Operation 5—

The dry run manger 801 collects deployment results and generates statistics via an associated method (e.g. the method 500 of FIG. 5).

Operation 6—

The dry run manger 801 sends (e.g. via the path 707 of FIG. 7) the generated statistics to the plan optimizer 810, for being used to generate additional application deployment specifications using a next batch renderer (e.g. the next batch renderer 718 of FIG. 7) via an associated method (e.g. the methods 900-1200 to be described in connection with FIGS. 9-12).

Operation 7—

After one or more iterations of the operations 3-6 and after a convergence test (e.g. see convergence test 714 of FIG. 7) has been satisfied, a deployment specification recommendation is made to the user, in the form of a recommended deployment specification.

More information will now be set forth regarding the operation of the plan optimizer 810 in connection with processing of batch results (see operation 6) and identifying a next batch of additional deployment specifications, in accordance with a possible embodiment illustrated in FIG. 9.

FIG. 9 illustrates a plan optimizer method 900 during use, in accordance with another embodiment. As an option, the method 900 may be implemented with one or more features of any one or more of the embodiments set forth in any previous and/or subsequent figure(s) and/or the description thereof. For example, in one possible embodiment, the method 900 may reflect possible operation of the plan optimizer 810 of FIG. 8. However, it is to be appreciated that the method 900 may be implemented in other suitable environments.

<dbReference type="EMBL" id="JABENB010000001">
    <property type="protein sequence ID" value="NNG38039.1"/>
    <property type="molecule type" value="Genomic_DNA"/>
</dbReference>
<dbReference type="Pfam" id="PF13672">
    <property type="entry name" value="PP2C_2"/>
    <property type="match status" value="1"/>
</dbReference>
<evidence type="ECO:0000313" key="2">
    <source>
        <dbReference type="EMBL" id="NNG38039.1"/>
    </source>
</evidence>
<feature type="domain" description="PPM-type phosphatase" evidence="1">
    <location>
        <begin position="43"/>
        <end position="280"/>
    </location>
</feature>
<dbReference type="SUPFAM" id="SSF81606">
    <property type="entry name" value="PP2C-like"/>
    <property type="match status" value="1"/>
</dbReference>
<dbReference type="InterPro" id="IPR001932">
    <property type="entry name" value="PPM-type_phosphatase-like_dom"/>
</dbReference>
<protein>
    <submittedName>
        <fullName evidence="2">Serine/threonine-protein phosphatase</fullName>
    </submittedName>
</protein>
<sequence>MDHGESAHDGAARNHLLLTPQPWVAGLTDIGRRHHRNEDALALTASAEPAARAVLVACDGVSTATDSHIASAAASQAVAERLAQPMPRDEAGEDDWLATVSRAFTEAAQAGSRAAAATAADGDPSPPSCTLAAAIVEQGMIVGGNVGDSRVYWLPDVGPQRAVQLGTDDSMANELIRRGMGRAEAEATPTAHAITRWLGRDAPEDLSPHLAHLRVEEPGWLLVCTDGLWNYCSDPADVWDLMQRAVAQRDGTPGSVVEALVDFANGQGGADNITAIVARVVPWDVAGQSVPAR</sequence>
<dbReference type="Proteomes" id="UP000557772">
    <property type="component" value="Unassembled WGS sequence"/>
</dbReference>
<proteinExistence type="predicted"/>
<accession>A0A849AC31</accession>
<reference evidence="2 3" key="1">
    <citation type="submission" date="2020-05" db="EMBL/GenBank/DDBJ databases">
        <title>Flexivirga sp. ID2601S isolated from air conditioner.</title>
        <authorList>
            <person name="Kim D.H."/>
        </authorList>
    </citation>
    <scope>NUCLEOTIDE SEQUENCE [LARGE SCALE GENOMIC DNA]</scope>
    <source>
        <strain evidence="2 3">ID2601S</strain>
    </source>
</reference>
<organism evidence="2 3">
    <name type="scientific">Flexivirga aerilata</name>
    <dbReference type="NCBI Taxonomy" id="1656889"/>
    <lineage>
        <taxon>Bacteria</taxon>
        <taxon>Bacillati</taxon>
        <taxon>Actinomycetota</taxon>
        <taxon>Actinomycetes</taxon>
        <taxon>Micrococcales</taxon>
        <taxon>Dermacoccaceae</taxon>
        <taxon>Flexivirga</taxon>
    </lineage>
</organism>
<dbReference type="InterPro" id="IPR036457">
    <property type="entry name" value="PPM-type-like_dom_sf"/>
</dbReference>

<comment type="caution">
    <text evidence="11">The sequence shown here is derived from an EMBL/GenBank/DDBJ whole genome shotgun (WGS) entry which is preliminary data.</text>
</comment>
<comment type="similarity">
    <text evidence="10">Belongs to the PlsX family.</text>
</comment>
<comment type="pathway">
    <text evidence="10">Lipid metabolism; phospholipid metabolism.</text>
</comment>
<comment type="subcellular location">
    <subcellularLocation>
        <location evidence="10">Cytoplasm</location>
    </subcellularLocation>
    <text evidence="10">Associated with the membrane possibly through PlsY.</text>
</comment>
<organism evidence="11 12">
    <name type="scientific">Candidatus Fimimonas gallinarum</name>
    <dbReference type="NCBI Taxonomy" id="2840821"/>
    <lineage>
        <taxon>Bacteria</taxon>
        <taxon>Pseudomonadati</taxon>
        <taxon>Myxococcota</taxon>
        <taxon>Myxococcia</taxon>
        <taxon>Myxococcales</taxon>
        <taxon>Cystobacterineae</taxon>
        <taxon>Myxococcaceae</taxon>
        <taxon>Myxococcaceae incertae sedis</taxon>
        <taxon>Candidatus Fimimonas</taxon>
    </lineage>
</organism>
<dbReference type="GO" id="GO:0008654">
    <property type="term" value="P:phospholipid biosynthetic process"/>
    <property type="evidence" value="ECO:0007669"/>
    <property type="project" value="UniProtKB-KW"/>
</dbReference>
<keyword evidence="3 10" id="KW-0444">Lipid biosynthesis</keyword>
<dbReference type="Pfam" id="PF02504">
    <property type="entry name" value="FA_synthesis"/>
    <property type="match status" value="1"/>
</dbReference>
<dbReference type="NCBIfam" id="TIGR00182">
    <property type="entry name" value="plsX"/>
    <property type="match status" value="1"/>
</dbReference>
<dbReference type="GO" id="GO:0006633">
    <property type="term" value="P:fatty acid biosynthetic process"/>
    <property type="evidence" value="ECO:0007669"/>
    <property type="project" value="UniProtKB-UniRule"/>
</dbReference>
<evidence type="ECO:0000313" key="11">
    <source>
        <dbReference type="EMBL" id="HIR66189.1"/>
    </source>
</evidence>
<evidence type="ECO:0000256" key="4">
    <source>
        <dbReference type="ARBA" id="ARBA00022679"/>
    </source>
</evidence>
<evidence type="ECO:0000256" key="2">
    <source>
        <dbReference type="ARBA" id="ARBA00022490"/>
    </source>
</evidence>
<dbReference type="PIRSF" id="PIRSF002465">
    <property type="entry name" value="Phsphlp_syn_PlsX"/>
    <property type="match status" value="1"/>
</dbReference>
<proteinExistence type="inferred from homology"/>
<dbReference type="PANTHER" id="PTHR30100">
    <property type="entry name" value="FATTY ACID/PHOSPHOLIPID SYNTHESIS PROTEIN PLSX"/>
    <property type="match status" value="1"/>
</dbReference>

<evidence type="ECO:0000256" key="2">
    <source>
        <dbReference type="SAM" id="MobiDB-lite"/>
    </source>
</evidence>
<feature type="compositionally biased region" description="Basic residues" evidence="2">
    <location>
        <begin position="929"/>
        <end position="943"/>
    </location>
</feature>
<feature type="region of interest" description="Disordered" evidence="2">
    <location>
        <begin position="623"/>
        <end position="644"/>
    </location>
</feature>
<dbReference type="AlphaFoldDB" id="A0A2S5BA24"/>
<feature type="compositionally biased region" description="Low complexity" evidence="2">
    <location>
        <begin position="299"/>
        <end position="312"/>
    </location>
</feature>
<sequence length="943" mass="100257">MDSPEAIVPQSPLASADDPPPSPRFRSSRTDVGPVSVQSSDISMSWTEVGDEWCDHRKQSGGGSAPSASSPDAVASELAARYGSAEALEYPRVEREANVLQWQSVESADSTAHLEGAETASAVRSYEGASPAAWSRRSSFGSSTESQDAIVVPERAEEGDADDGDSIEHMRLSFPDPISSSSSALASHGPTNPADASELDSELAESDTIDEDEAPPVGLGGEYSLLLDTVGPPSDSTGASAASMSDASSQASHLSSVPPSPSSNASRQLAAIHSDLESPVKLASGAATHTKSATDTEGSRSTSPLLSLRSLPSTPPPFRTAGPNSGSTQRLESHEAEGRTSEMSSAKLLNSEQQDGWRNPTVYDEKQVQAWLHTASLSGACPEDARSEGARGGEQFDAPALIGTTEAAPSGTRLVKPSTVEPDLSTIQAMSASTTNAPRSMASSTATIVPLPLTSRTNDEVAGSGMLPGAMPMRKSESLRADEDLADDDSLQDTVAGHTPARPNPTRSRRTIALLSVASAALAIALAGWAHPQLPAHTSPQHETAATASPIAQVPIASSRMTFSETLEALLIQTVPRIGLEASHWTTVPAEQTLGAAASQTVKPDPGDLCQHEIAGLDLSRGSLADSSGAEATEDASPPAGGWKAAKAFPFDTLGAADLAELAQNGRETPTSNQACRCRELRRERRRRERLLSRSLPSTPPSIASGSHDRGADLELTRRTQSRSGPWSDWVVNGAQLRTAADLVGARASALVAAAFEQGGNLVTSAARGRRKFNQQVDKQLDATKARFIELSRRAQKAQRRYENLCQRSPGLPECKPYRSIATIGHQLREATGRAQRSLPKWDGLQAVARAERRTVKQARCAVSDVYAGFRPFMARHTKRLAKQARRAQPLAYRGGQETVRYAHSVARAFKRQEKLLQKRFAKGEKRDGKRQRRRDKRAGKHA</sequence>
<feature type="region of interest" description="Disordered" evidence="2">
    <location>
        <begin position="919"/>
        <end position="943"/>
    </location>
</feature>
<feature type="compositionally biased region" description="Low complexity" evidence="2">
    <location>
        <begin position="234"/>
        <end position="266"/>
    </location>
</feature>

As shown, results (e.g. statistics, scores, etc.) associated with a dry run deployment of a previous batch of application deployment specifications is received in operation 902. In one embodiment, such results may be received at a plan optimizer (e.g. the plan optimizer 810 of FIG. 8) from a dry run manager (e.g. the dry run manager 801 of FIG. 8). In response to the receipt of such results, a data manager (e.g. the data manager 712 of FIG. 2) is updated (e.g. the results are thereby stored), in operation 904.

Further, in operation 906, one or more related models (e.g. classification/regression models, etc.) are updated. For instance, in the context of a simplistic example where a model is represented by the equation y=ax1+bx2, results may be used to update the coefficients a, b of such model. To this end, the models (which are used to generate a next batch application deployment specifications) may be constantly updated and thus more accurately reflect the deployment environment.

With continuing reference to FIG. 9, it is determined whether a convergence test has passed in decision 908. As mentioned earlier, such convergence test may involve a determination whether a similarity among dry run results of two different batches of application deployment specifications is within a predetermined threshold. While not shown, the decision 908 may substituted or supplemented with a determination as to whether a certain or maximum number of iterations (of operations 3-6 of FIG. 8) has occurred.